Sometimes I dream about a world where LV could abort CLNs.

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Sometimes I dream about a world where LV could abort CLNs.

I maybe just remembering through rose tinted spectacles, but I believe LV 7 could

No, CLNs were never abortable. Once you're out of LV's execution system, there's nothing LV can do but wait for the code to return control to us.

Actually since about LabVIEW 8.2 they sort of are through the badly named Callback functions.

LabVIEW 7 didn't have that but CINS had a CINAbort function that could do that, if properly implemented.

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Actually since about LabVIEW 8.2 they sort of are through the badly named Callback functions.

LabVIEW 7 didn't have that but CINS had a CINAbort function that could do that, if properly implemented.

I didn't count "signal-able" as the same as abortable.
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Actually since about LabVIEW 8.2 they sort of are through the badly named Callback functions.

LabVIEW 7 didn't have that but CINS had a CINAbort function that could do that, if properly implemented.

I didn't count "signal-able" as the same as abortable.

Right - don't those just allow you to call another function in your library? In almost every use case I've had where I wanted to abort, it's because the DLL is misbehaving/unresponsive (and naturally has no signalling routine). If LV were to fork (or CreateProcess or CreateThread or however you'd actually implement it) and then call the routine, wouldn't that be a pretty effective way to sandbox the call and make it abortable?

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Right - don't those just allow you to call another function in your library? In almost every use case I've had where I wanted to abort, it's because the DLL is misbehaving/unresponsive (and naturally has no signalling routine). If LV were to fork (or CreateProcess or CreateThread or however you'd actually implement it) and then call the routine, wouldn't that be a pretty effective way to sandbox the call and make it abortable?

Well, yes they allow to call another function or more precisely three. One when the CLN is initialized, one when the VI containing the CLN is aborted and one when the CLN is unintialized. Each takes a context parameter that can also be added to the actual function call itself. So in the OnReserve function you create the context with whatever info your function might require, in the function call itself you setup some bookkeeping of some sort to be able to signal the thread to stop, and in the OnAbort you abort the thread, preferably not by killing the process but by correctly signalling whatever is waiting on some external event. OnUnreserve you deallocate and clean up whatever has accumulated during the OnReserve, OnAbort and function calls.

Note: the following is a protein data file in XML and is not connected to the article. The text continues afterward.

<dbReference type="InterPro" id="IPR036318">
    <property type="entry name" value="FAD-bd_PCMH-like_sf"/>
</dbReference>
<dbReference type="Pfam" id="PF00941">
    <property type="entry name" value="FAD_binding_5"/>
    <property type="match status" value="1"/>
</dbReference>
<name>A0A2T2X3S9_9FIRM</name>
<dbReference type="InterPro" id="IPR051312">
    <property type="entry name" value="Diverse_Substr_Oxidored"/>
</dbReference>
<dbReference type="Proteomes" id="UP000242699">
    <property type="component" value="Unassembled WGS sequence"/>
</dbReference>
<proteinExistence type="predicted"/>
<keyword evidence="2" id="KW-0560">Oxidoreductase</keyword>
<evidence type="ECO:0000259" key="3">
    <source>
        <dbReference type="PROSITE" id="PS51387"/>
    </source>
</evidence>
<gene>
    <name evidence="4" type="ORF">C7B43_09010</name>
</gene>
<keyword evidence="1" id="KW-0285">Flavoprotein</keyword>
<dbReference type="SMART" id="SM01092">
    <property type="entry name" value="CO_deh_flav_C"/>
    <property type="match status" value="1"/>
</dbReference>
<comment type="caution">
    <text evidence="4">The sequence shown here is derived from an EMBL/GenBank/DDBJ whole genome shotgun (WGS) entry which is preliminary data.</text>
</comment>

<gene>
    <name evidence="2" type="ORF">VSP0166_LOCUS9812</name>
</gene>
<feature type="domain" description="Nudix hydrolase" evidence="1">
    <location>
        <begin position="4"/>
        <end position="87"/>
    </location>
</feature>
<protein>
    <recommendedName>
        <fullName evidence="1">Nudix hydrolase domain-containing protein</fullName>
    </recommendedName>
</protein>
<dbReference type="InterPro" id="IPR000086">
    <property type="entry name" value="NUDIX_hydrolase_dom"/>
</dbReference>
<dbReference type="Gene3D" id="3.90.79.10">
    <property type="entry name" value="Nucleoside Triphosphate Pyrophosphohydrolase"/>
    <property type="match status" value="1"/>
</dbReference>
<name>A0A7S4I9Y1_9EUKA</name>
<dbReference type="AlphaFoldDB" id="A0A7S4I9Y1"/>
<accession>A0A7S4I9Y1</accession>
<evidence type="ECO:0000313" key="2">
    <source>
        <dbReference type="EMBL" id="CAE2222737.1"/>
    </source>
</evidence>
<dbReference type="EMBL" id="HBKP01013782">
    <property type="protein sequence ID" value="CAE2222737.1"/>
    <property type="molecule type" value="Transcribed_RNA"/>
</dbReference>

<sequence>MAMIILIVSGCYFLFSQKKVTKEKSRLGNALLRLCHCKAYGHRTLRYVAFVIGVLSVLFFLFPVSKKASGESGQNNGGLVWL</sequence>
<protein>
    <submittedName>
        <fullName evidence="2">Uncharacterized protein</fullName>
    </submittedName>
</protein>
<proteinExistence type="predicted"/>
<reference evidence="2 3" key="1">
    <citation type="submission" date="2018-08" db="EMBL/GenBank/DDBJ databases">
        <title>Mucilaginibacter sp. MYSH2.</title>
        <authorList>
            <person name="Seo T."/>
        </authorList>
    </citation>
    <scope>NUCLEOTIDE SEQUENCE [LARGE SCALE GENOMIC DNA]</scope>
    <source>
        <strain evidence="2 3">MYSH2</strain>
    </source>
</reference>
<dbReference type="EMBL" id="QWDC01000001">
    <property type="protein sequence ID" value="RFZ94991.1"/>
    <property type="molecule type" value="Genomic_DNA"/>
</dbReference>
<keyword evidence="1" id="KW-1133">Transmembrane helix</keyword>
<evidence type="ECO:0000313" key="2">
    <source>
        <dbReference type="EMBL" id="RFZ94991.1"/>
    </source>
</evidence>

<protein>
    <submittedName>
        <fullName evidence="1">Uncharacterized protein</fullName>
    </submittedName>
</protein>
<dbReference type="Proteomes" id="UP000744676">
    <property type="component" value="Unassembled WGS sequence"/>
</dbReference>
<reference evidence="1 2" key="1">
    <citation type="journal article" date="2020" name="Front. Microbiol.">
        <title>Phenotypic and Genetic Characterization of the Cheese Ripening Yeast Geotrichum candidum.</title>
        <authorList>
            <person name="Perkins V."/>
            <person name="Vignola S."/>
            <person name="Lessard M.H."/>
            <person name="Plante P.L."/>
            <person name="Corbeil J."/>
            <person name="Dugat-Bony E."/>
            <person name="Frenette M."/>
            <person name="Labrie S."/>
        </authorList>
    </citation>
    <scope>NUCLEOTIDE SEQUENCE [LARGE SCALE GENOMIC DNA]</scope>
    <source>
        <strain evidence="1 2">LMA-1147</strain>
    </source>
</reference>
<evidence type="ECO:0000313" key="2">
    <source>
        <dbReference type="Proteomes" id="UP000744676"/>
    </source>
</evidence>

Of course if your DLL is buggy and just hangs somewhere, this signaling won't help, but honestly once you are in there, nothing will really help safe from killing the process. LabVIEW can not even start to guess how to recover properly from such a situation since it has absolutely no control of the stack during the function call. Any attempt to resume after a forced abort is doomed to cause many nasty sideeffects, if it doesn't immediately go into pointer nirvana. And no a DLL interface doesn't specify a certain Exception handling interface at all, and Exception handling very much depends on the used compiler, since each tends to have it's own patent encumbered exception handling mechanisme.

The OnAbort function is responsible to signal the waiting thread and make sure it cleanly exists back to the LabVIEW diagram with properly cleaned up stack and all.